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Is there a difference between these URLs in regards to having slashes at the end of the URL?

Do web frameworks and web servers (e.g. Apache, Nginx, Django) handle these requests differently?

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Small note: those are forward slashes, not backslashes. – Jon Skeet Sep 21 '09 at 21:28
up vote 5 down vote accepted

In Django URLs without forward slashes automatically have a forward slash appended to them. This is a preference of the Django developers and not a hard-coded rule of the web (I think it's actually a setting in Django).

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APPEND_SLASH = True – zalew Sep 21 '09 at 23:06

The browser will treat them differently when it comes to relative URLs. A page at:


with a relative link like:

<a href='other'>

will resolve that link to:


replacing path with other. Whereas if the starting URL was:


then the resolved link would be:


If path is a directory rather than a file, most web servers will automatically redirect from:




because that's almost certainly what you meant.

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because of that automatic redirect, if you write your links with the trailing slash, you will achieve a minimal but noticeable speedup of your page loads. IIRC, the apache docs recommend this. – rmeador Sep 21 '09 at 22:07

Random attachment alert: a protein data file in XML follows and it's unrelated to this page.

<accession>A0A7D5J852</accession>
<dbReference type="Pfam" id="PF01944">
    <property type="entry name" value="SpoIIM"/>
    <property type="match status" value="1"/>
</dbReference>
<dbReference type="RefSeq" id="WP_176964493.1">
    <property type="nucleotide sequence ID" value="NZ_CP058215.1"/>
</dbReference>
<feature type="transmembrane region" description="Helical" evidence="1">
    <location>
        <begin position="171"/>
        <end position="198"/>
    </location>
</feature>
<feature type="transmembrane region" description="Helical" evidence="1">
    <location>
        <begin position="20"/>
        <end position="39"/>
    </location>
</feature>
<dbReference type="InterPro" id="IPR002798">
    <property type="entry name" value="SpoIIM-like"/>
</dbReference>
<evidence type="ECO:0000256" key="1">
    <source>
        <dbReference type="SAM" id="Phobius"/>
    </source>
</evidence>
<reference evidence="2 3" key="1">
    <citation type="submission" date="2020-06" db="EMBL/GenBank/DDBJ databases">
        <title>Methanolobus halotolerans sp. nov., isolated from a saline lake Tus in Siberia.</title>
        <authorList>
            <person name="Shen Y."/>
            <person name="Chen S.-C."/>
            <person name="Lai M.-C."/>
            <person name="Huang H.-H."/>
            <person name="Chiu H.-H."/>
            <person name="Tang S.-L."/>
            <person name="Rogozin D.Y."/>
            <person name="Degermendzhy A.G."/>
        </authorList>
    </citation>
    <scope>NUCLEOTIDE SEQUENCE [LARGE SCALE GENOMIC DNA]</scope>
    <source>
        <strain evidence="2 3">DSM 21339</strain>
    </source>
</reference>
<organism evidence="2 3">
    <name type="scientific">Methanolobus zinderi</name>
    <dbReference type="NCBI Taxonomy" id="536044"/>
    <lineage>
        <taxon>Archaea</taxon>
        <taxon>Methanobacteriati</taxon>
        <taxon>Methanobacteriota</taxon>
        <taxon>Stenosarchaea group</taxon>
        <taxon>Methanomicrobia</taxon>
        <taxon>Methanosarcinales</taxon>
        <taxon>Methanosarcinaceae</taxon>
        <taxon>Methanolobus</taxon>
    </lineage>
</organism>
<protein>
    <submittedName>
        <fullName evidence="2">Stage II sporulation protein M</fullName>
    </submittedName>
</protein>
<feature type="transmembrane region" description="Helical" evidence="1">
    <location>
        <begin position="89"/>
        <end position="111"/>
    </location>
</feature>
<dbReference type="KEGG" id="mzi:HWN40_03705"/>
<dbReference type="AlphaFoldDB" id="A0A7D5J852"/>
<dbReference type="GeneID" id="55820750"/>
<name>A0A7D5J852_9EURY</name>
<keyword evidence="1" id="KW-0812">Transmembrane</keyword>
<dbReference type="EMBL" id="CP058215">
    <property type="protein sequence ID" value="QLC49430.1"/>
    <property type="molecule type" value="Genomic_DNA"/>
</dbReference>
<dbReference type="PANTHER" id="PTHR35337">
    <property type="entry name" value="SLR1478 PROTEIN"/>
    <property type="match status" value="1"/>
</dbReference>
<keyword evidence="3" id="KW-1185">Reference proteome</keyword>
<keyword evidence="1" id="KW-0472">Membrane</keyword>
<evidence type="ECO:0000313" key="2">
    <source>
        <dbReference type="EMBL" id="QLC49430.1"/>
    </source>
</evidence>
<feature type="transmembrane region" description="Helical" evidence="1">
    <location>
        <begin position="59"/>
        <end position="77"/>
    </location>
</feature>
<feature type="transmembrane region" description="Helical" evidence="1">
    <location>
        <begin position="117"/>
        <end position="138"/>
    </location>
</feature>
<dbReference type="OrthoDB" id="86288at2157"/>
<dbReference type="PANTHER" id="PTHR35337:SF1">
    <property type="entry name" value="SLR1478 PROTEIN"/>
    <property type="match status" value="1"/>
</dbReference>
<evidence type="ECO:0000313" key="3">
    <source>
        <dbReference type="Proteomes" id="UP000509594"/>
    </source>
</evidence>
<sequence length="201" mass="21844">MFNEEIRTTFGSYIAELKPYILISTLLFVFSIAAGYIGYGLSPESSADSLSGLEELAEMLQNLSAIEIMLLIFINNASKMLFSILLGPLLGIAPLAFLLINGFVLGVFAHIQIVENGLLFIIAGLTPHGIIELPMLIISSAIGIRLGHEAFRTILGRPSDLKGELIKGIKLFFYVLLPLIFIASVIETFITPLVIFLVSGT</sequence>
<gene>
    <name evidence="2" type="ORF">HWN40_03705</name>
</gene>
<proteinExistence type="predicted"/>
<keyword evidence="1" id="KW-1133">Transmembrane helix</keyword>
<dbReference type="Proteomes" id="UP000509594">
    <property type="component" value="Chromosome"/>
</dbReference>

/ is the separation character.

From the RFC

Some URL schemes (such as the ftp, http, and file schemes) contain names that can be considered hierarchical; the components of the hierarchy are separated by "/".

Having a / at the end states that there might be more stuff in the url.

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They are handled as different requests, although they might match the same resource/handler/routine at the end and be processed in the same way.

As the one with / is supposed to be something similar to a directory, all relative links will be inside the / i.e. previous/target/something ... while the one without will have the relative links be at the same level previous/something.

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Just a side note that search engines view these as 2 different pages. Thus hurting your seo.

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